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Contrasting Patterns in Crop Domestication and Domestication Rates: Recent Archaeobotanical Insights from the Old World
  • D. Fuller
  • Biology, Geography
    Annals of botany
  • 10 May 2007
Data suggest that in domesticated grasses, changes in grain size and shape evolved prior to non-shattering ears or panicles, suggesting a need to reconsider the role of sickle harvesting in domestication.
The Domestication Process and Domestication Rate in Rice: Spikelet Bases from the Lower Yangtze
Evidence from the site of Tianluoshan shows that the proportion of nonshattering domesticated rice (Oryza sativa) spikelet bases increased over this period, which suggests an increased consumption relative to wild gathered foods.
Agricultural Origins and Frontiers in South Asia: A Working Synthesis
The accumulation of recent data from archaeobotany, archaeozoology and Neolithic excavations from across South Asia warrants a new overview of early agriculture in the subcontinent. This paper
Pathways to Asian Civilizations: Tracing the Origins and Spread of Rice and Rice Cultures
The protracted domestication process finished around 6,500–6,000 years ago in China and about two millennia later in India, when hybridization with Chinese rice took place, and farming populations grew and expanded by migration and incorporation of pre-existing populations.
Current perspectives and the future of domestication studies
It is argued that although recent progress has been impressive, the next decade will yield even more substantial insights not only into how domestication took place, but also when and where it did, and where and why it did not.
Ecological consequences of human niche construction: Examining long-term anthropogenic shaping of global species distributions
This work focuses on four major phases that witnessed broad anthropogenic alterations to biodiversity—the Late Pleistocene global human expansion, the Neolithic spread of agriculture, the era of island colonization, and the emergence of early urbanized societies and commercial networks.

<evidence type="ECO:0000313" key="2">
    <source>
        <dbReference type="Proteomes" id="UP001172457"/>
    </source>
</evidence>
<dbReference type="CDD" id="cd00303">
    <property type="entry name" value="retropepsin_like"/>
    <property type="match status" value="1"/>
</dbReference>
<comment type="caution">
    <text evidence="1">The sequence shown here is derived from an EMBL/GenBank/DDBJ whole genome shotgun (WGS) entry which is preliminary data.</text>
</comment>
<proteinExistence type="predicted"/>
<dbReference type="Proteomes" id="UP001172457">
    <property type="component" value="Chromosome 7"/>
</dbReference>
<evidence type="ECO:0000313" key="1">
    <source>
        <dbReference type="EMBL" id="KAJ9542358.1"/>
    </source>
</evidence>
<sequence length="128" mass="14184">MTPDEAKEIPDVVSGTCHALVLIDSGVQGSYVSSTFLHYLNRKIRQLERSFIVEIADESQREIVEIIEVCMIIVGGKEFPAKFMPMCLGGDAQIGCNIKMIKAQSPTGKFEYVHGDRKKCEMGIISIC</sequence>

Fluvial landscapes of the Harappan civilization
The collapse of the Bronze Age Harappan, one of the earliest urban civilizations, remains an enigma. Urbanism flourished in the western region of the Indo-Gangetic Plain for approximately 600 y, but
Presumed domestication? Evidence for wild rice cultivation and domestication in the fifth millennium BC of the Lower Yangtze region
It is proposed that, at least for the Lower Yangtze region, the advent of rice domestication around 4000 BC was preceded by a phase of pre-domestication cultivation that began around 5000 BC, and the implications for sedentism and the spread of agriculture as a long term process are discussed.
The Evolution of Animal Domestication
A framework for understanding how unconscious selection characterized the earliest steps of animal domestication and the role of introgression and the importance of relaxed and positive selection in shaping modern domestic phenotypes and genomes is presented.
Consilience of genetics and archaeobotany in the entangled history of rice
An updated synthesis of the interwoven patterns of the spread of various rice varieties throughout Asia and to Madagascar can be suggested in which rice reached most of its historical range of important cultivation by the Iron Age.